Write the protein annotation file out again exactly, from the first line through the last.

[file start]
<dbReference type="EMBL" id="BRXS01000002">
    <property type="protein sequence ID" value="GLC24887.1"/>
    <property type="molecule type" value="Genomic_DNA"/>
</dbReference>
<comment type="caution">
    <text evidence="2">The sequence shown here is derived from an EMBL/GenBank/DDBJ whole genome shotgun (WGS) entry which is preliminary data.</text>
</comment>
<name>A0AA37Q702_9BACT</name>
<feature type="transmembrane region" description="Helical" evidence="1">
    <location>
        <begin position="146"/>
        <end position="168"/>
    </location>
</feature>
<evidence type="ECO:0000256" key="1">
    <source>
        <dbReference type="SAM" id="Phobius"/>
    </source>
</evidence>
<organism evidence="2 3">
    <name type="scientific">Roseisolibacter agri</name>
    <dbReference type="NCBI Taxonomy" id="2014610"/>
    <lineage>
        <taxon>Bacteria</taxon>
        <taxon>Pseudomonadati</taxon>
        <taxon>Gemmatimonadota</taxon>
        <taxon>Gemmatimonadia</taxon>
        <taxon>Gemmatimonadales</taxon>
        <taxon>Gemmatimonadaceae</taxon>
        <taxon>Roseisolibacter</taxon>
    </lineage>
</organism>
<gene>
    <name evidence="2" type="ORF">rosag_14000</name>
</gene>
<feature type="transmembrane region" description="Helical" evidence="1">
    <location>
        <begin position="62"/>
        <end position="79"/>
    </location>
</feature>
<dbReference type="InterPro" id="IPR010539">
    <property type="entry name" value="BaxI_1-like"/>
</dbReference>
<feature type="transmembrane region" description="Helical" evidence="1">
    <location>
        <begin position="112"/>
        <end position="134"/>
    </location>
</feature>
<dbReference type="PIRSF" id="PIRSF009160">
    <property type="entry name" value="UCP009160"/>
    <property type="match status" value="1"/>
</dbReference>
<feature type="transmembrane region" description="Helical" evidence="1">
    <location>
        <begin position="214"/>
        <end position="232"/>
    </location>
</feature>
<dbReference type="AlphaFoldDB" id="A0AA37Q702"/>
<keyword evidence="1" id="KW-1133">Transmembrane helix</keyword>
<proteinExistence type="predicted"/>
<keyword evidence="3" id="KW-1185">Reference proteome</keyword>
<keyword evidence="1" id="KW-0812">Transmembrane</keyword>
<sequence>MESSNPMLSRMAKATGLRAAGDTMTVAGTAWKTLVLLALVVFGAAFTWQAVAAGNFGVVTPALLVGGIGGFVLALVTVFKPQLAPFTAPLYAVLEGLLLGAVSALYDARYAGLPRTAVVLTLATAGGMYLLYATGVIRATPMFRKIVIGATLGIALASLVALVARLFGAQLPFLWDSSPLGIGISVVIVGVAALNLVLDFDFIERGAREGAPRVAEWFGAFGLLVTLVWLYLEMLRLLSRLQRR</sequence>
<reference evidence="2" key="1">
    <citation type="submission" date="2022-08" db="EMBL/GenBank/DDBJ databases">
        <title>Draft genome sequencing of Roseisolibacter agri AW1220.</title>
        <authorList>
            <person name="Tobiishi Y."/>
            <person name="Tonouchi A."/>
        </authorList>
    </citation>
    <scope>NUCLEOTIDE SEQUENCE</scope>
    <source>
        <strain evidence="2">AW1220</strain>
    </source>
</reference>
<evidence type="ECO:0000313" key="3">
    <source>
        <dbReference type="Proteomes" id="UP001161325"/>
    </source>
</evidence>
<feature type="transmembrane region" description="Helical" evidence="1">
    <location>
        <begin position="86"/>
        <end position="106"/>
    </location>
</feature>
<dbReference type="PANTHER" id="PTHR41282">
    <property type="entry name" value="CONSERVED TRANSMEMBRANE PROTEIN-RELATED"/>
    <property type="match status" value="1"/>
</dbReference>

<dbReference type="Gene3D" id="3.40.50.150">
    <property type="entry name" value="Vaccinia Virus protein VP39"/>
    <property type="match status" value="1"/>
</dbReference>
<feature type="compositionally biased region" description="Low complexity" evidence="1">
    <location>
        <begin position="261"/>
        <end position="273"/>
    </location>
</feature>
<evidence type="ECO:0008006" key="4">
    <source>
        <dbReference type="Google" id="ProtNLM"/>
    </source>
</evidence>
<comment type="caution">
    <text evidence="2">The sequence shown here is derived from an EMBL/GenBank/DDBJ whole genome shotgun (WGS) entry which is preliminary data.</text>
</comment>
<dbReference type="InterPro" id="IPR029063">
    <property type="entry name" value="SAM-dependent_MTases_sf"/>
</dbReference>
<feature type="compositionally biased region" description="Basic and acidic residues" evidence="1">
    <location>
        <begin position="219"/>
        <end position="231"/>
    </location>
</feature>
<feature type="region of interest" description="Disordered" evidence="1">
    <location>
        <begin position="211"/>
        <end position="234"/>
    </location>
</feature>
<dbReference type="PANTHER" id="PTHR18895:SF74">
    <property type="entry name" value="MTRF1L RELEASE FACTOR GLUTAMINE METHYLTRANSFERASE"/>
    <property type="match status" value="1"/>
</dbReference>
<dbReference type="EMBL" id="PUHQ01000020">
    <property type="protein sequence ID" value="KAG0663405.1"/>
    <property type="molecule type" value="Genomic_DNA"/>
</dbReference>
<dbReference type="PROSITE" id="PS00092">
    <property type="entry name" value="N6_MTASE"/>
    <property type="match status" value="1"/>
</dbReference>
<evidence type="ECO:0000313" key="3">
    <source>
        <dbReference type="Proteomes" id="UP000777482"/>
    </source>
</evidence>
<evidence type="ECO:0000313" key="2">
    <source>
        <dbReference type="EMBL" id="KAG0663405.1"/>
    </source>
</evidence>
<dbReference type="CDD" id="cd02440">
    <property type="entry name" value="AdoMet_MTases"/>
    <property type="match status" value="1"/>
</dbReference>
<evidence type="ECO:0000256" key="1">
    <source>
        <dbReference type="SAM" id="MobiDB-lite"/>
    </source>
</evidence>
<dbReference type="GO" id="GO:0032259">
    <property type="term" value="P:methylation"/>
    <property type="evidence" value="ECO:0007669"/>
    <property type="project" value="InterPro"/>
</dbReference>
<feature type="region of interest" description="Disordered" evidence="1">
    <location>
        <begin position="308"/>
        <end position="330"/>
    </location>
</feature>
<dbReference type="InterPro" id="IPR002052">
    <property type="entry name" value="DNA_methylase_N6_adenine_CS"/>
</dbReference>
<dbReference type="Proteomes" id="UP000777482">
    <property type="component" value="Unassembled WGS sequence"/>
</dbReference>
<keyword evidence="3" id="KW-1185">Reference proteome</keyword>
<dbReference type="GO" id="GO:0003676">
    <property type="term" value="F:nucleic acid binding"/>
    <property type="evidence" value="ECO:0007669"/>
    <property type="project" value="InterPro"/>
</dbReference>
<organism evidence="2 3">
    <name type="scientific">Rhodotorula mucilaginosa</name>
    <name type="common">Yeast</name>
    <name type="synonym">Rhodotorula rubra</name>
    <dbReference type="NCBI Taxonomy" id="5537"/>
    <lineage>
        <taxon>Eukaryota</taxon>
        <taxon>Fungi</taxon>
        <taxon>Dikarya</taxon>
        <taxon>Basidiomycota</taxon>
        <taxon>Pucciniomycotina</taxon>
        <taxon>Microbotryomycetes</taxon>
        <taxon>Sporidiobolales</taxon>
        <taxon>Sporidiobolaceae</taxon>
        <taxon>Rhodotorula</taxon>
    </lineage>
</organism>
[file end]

<dbReference type="EMBL" id="BRXS01000002">
    <property type="protein sequence ID" value="GLC24887.1"/>
    <property type="molecule type" value="Genomic_DNA"/>
</dbReference>
<comment type="caution">
    <text evidence="2">The sequence shown here is derived from an EMBL/GenBank/DDBJ whole genome shotgun (WGS) entry which is preliminary data.</text>
</comment>
<name>A0AA37Q702_9BACT</name>
<feature type="transmembrane region" description="Helical" evidence="1">
    <location>
        <begin position="146"/>
        <end position="168"/>
    </location>
</feature>
<evidence type="ECO:0000256" key="1">
    <source>
        <dbReference type="SAM" id="Phobius"/>
    </source>
</evidence>
<organism evidence="2 3">
    <name type="scientific">Roseisolibacter agri</name>
    <dbReference type="NCBI Taxonomy" id="2014610"/>
    <lineage>
        <taxon>Bacteria</taxon>
        <taxon>Pseudomonadati</taxon>
        <taxon>Gemmatimonadota</taxon>
        <taxon>Gemmatimonadia</taxon>
        <taxon>Gemmatimonadales</taxon>
        <taxon>Gemmatimonadaceae</taxon>
        <taxon>Roseisolibacter</taxon>
    </lineage>
</organism>
<gene>
    <name evidence="2" type="ORF">rosag_14000</name>
</gene>
<feature type="transmembrane region" description="Helical" evidence="1">
    <location>
        <begin position="62"/>
        <end position="79"/>
    </location>
</feature>
<dbReference type="InterPro" id="IPR010539">
    <property type="entry name" value="BaxI_1-like"/>
</dbReference>
<feature type="transmembrane region" description="Helical" evidence="1">
    <location>
        <begin position="112"/>
        <end position="134"/>
    </location>
</feature>
<dbReference type="PIRSF" id="PIRSF009160">
    <property type="entry name" value="UCP009160"/>
    <property type="match status" value="1"/>
</dbReference>
<feature type="transmembrane region" description="Helical" evidence="1">
    <location>
        <begin position="214"/>
        <end position="232"/>
    </location>
</feature>
<dbReference type="AlphaFoldDB" id="A0AA37Q702"/>
<keyword evidence="1" id="KW-1133">Transmembrane helix</keyword>
<proteinExistence type="predicted"/>
<keyword evidence="3" id="KW-1185">Reference proteome</keyword>
<keyword evidence="1" id="KW-0812">Transmembrane</keyword>
<sequence>MESSNPMLSRMAKATGLRAAGDTMTVAGTAWKTLVLLALVVFGAAFTWQAVAAGNFGVVTPALLVGGIGGFVLALVTVFKPQLAPFTAPLYAVLEGLLLGAVSALYDARYAGLPRTAVVLTLATAGGMYLLYATGVIRATPMFRKIVIGATLGIALASLVALVARLFGAQLPFLWDSSPLGIGISVVIVGVAALNLVLDFDFIERGAREGAPRVAEWFGAFGLLVTLVWLYLEMLRLLSRLQRR</sequence>
<reference evidence="2" key="1">
    <citation type="submission" date="2022-08" db="EMBL/GenBank/DDBJ databases">
        <title>Draft genome sequencing of Roseisolibacter agri AW1220.</title>
        <authorList>
            <person name="Tobiishi Y."/>
            <person name="Tonouchi A."/>
        </authorList>
    </citation>
    <scope>NUCLEOTIDE SEQUENCE</scope>
    <source>
        <strain evidence="2">AW1220</strain>
    </source>
</reference>
<evidence type="ECO:0000313" key="3">
    <source>
        <dbReference type="Proteomes" id="UP001161325"/>
    </source>
</evidence>
<feature type="transmembrane region" description="Helical" evidence="1">
    <location>
        <begin position="86"/>
        <end position="106"/>
    </location>
</feature>
<dbReference type="PANTHER" id="PTHR41282">
    <property type="entry name" value="CONSERVED TRANSMEMBRANE PROTEIN-RELATED"/>
    <property type="match status" value="1"/>
</dbReference>

<dbReference type="Gene3D" id="3.40.50.150">
    <property type="entry name" value="Vaccinia Virus protein VP39"/>
    <property type="match status" value="1"/>
</dbReference>
<feature type="compositionally biased region" description="Low complexity" evidence="1">
    <location>
        <begin position="261"/>
        <end position="273"/>
    </location>
</feature>
<evidence type="ECO:0008006" key="4">
    <source>
        <dbReference type="Google" id="ProtNLM"/>
    </source>
</evidence>
<comment type="caution">
    <text evidence="2">The sequence shown here is derived from an EMBL/GenBank/DDBJ whole genome shotgun (WGS) entry which is preliminary data.</text>
</comment>
<dbReference type="InterPro" id="IPR029063">
    <property type="entry name" value="SAM-dependent_MTases_sf"/>
</dbReference>
<feature type="compositionally biased region" description="Basic and acidic residues" evidence="1">
    <location>
        <begin position="219"/>
        <end position="231"/>
    </location>
</feature>
<feature type="region of interest" description="Disordered" evidence="1">
    <location>
        <begin position="211"/>
        <end position="234"/>
    </location>
</feature>
<dbReference type="PANTHER" id="PTHR18895:SF74">
    <property type="entry name" value="MTRF1L RELEASE FACTOR GLUTAMINE METHYLTRANSFERASE"/>
    <property type="match status" value="1"/>
</dbReference>
<dbReference type="EMBL" id="PUHQ01000020">
    <property type="protein sequence ID" value="KAG0663405.1"/>
    <property type="molecule type" value="Genomic_DNA"/>
</dbReference>
<dbReference type="PROSITE" id="PS00092">
    <property type="entry name" value="N6_MTASE"/>
    <property type="match status" value="1"/>
</dbReference>
<evidence type="ECO:0000313" key="3">
    <source>
        <dbReference type="Proteomes" id="UP000777482"/>
    </source>
</evidence>
<evidence type="ECO:0000313" key="2">
    <source>
        <dbReference type="EMBL" id="KAG0663405.1"/>
    </source>
</evidence>
<dbReference type="CDD" id="cd02440">
    <property type="entry name" value="AdoMet_MTases"/>
    <property type="match status" value="1"/>
</dbReference>
<evidence type="ECO:0000256" key="1">
    <source>
        <dbReference type="SAM" id="MobiDB-lite"/>
    </source>
</evidence>
<dbReference type="GO" id="GO:0032259">
    <property type="term" value="P:methylation"/>
    <property type="evidence" value="ECO:0007669"/>
    <property type="project" value="InterPro"/>
</dbReference>
<feature type="region of interest" description="Disordered" evidence="1">
    <location>
        <begin position="308"/>
        <end position="330"/>
    </location>
</feature>
<dbReference type="InterPro" id="IPR002052">
    <property type="entry name" value="DNA_methylase_N6_adenine_CS"/>
</dbReference>
<dbReference type="Proteomes" id="UP000777482">
    <property type="component" value="Unassembled WGS sequence"/>
</dbReference>
<keyword evidence="3" id="KW-1185">Reference proteome</keyword>
<dbReference type="GO" id="GO:0003676">
    <property type="term" value="F:nucleic acid binding"/>
    <property type="evidence" value="ECO:0007669"/>
    <property type="project" value="InterPro"/>
</dbReference>
<organism evidence="2 3">
    <name type="scientific">Rhodotorula mucilaginosa</name>
    <name type="common">Yeast</name>
    <name type="synonym">Rhodotorula rubra</name>
    <dbReference type="NCBI Taxonomy" id="5537"/>
    <lineage>
        <taxon>Eukaryota</taxon>
        <taxon>Fungi</taxon>
        <taxon>Dikarya</taxon>
        <taxon>Basidiomycota</taxon>
        <taxon>Pucciniomycotina</taxon>
        <taxon>Microbotryomycetes</taxon>
        <taxon>Sporidiobolales</taxon>
        <taxon>Sporidiobolaceae</taxon>
        <taxon>Rhodotorula</taxon>
    </lineage>
</organism>